An individual Arab listens to the news, is incensed by the latest outrage against the Holy Shrines and drives his car into the nearest group of Israeli soldiers or civilians. Or takes a knife from the kitchen of the Israeli restaurant where he washes the dishes and stabs people in the street. No prior information. No network to be infiltrated. Quite frustrating.

The center of the storm is the Temple Mount. The al-Aqsa (“far away”) Mosque, the third holiest place of Islam, is under siege. At one point, Israeli soldiers entered the mosque (with their boots on) in pursuit of stone-throwing demonstrators.

WHERE ARE we going?

For decades now, a group of Israeli zealots has been busy planning for a new Jewish Temple to be built in place of the al-Aqsa and the magnificent Dome of the Rock. They are stitching garments for priests and making the necessary preparations for animal sacrifices.

Until recently, they were considered simply a curiosity. Not anymore.

Several cabinet ministers and Knesset members have entered the holy enclosure to pray, contrary to the status quo. Throughout the Islamic world, this has aroused alarm. Palestinians in East Jerusalem, the West Bank, the Gaza Strip and in Israel proper are furious.

Netanyahu promised King Abdallah II to restore quiet. But he is doing the opposite.

Jesus turned water into wine. Netanyahu is turning water into gasoline and pouring it on the flames.

Obituaries (cont.)

We also seem to have mislaid Alexander Grothendieck, mathematical giant; Grothendieck

a completely essential figure for such people as Andrew Wiles (of Fermat’s Last Theorem) and probably also Maryam Mirzakhani (see my previous post – day 98 – on bordered Teichmüller spaces).  There’s a pretty full – and probably growing – set of links to material about him at this blog post. Inventor of K-theory, schemes, crystalline cohomology, and the topos, one can’t be surprised that for the past twenty years he’s given it all up for a ‘reclusive’ ecological existence.

If you want to find out what a topos is, there’s a pretty full discussion in nLab. It seems it’s the category of sheaves on some small site; although ‘some hard-nosed predicativists (and even hard-nosed ZFC fundamentalists) may object to the language (on the ground that large things don’t really exist)’ (loc. cit.). If you’re worried about the idea that large things don’t really exist, there may be an elephant in the room.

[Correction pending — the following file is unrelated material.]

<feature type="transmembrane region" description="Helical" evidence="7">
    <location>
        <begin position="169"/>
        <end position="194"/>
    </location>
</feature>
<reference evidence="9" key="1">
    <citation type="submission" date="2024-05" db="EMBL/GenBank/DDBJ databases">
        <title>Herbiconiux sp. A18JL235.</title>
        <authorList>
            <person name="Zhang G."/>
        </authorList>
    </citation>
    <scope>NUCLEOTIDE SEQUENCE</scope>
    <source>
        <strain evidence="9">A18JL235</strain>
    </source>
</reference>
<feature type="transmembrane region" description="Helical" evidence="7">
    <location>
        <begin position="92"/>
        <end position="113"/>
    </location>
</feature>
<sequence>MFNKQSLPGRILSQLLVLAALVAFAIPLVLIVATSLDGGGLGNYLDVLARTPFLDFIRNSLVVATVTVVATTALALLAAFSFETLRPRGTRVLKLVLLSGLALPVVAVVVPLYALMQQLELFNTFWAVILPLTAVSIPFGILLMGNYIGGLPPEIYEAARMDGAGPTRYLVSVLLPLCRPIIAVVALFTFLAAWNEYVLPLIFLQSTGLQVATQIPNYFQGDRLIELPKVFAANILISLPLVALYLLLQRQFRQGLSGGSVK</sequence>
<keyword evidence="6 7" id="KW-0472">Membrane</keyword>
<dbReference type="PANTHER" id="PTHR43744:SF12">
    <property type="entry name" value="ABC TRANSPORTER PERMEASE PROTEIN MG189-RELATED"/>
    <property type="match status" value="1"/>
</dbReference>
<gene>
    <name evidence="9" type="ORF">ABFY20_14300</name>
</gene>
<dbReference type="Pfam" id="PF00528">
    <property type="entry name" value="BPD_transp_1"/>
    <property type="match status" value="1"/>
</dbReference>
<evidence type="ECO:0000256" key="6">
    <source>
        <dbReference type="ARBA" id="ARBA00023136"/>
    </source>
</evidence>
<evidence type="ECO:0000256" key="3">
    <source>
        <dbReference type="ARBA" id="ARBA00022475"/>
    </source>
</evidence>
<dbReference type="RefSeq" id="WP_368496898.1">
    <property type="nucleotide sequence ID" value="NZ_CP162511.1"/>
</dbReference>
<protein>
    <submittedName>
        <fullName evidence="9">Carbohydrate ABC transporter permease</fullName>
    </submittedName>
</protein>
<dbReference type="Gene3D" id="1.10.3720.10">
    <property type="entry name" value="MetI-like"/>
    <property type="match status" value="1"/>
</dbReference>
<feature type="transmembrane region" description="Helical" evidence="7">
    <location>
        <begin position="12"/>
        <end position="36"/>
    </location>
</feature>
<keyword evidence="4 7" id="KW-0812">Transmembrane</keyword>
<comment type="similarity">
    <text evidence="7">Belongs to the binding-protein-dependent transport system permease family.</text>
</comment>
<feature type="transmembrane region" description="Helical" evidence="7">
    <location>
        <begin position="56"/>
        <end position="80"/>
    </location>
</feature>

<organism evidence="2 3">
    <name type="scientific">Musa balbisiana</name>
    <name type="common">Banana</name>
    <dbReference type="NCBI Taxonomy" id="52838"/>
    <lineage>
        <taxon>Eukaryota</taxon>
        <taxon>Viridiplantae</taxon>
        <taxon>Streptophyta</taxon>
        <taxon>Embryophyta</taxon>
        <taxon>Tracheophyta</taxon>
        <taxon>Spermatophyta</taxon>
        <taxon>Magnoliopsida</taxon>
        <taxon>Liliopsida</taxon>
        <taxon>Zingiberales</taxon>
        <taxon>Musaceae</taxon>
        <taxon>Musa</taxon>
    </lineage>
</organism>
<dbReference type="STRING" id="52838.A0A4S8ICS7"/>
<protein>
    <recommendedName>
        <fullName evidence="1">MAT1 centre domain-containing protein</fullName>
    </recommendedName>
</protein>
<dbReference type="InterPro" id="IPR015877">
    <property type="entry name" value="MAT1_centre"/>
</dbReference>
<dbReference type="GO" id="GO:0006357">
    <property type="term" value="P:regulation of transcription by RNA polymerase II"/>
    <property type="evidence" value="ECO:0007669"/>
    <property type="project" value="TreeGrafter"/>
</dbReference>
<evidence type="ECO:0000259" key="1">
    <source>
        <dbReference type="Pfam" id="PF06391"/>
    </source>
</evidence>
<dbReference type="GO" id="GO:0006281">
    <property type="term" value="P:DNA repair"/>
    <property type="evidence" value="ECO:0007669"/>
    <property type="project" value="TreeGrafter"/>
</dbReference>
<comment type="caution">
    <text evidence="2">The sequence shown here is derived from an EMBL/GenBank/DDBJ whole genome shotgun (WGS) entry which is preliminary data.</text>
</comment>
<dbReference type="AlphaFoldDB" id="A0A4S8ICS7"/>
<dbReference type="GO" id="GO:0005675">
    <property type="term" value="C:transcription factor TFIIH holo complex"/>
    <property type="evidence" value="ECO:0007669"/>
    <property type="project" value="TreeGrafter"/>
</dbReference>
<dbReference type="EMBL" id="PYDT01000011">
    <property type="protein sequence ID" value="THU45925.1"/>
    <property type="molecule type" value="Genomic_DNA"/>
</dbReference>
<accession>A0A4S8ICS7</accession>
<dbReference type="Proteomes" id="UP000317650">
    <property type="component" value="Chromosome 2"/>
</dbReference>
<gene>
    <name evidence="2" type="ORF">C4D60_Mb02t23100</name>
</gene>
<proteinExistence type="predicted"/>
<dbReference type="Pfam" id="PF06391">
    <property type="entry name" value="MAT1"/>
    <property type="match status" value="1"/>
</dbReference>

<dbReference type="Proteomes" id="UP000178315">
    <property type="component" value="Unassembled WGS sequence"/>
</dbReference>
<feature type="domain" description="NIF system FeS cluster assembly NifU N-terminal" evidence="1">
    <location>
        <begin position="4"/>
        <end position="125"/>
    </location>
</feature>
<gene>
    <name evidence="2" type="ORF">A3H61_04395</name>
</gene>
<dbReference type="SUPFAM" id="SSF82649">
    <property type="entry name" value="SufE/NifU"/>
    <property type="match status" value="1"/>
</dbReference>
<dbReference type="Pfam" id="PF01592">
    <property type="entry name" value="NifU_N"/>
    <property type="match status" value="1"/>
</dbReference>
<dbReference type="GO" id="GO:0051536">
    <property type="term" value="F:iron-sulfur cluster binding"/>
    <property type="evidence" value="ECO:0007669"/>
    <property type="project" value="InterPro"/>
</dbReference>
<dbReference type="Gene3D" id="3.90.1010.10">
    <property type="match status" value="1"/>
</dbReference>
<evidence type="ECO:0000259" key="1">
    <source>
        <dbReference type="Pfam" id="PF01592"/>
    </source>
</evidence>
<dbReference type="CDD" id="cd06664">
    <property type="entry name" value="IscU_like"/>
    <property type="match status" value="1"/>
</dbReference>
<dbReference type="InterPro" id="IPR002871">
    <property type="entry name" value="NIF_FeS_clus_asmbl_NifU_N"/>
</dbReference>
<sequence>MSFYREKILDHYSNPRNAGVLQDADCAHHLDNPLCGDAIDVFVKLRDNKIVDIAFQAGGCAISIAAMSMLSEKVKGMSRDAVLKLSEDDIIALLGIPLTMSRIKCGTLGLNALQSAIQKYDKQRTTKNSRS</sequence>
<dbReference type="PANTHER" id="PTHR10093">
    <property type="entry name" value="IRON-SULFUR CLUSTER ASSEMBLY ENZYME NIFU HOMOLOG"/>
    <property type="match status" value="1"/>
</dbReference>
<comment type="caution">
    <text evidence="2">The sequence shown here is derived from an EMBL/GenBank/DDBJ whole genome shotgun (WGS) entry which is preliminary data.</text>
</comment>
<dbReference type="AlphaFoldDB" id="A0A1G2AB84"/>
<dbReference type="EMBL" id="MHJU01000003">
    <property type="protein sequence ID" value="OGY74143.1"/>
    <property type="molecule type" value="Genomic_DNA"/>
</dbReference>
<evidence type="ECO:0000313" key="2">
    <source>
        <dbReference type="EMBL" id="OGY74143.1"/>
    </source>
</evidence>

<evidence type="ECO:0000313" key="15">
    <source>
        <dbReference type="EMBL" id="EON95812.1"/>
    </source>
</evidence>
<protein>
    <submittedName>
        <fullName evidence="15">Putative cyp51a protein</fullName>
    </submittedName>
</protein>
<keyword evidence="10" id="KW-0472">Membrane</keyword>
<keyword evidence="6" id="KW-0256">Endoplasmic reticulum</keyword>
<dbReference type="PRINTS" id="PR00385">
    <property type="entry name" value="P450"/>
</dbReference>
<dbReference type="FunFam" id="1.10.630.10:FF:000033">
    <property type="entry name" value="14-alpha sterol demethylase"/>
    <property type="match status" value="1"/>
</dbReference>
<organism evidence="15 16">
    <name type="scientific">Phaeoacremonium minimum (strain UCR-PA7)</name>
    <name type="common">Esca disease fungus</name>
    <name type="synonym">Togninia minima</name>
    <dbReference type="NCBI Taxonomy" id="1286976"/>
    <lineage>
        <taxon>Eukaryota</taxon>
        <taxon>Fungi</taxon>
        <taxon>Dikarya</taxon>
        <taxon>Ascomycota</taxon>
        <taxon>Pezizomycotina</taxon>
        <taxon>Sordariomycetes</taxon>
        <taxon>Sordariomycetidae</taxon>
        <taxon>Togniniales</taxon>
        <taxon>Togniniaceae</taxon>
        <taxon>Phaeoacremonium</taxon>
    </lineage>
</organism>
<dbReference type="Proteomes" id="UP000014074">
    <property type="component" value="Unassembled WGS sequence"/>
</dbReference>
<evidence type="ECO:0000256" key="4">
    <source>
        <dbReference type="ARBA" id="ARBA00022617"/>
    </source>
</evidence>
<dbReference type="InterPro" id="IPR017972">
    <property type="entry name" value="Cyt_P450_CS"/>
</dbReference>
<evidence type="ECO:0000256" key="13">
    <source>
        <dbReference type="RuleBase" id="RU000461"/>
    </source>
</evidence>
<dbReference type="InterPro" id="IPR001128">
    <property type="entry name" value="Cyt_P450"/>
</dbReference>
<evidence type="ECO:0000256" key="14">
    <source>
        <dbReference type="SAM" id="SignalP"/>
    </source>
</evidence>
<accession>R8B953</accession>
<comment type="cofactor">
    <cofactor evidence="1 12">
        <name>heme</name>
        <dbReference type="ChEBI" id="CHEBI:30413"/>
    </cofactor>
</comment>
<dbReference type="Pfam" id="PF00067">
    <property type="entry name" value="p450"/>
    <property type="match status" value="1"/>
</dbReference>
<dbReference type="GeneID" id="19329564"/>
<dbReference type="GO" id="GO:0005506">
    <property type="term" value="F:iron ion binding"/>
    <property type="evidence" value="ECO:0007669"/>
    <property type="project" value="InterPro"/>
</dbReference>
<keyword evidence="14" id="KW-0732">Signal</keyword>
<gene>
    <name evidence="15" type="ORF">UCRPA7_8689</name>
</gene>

I’d like to give you a dummies’ guide to the étale topos, which you might possibly need some day; but dusk is drawing in and the owl of Minerva is looking for somewhere to roost.

A reader asks:

What was the good news they brought from Ghent to Aix?

A. Sadly, according to Wikipedia, the whole thing was made up by Browning, who thought that with all the wars they had in the Low Countries in the Middle Ages there must have been good news some of the time, and people bringing it. Do you want the good news first, or the bad news? (one imagines the rider asking the burghers of Aix). Today, the news might be being brought from Baghdad to Fallujah, though I’d rather not bring it myself.

Poetry corner

And another death, this time Anne Cluysenaar, whose poem on the Higgs ties in – sort of – with some of our other preoccupations:

Hunting the Higgs

No wonder they love a laugh, the physicists.
What ever they find or don’t, it’s OK.
Symmetries of the world just remnants
of those which, if perfect, would only have led to

no world at all – anti-matter, matter
would have cancelled each other out. Maybe.
Or maybe not, if the theory is at fault.
And if it is? More exciting still.

Whatever we’re made of, it wants to know
how it came to be what it is. In us,
for a while at least, the stuff of stars
gets a glimpse of its own precarious life.

Like a single life, that will soon be gone.
Universes before, maybe, or after
our own, we won’t ever get to explore.
They make up what is, though. And here we are!

Baroque choral classics

I bet you didn’t know of the zingy verion of Vivaldi’s Gloria by the National Chamber Orchestra of Armenia. I make no apology for subjecting you to the full 30 minutes of it. As we were agreeing down the pub the other evening, Vivaldi is a composer whose work depends entirely on a decent performance – I’ve even heard the dreaded Four Seasons completely transfigured, I can’t remember where.

If that’s too long and frankly, not very political, here are Amadou and Mariam and friends with a track about Ebola.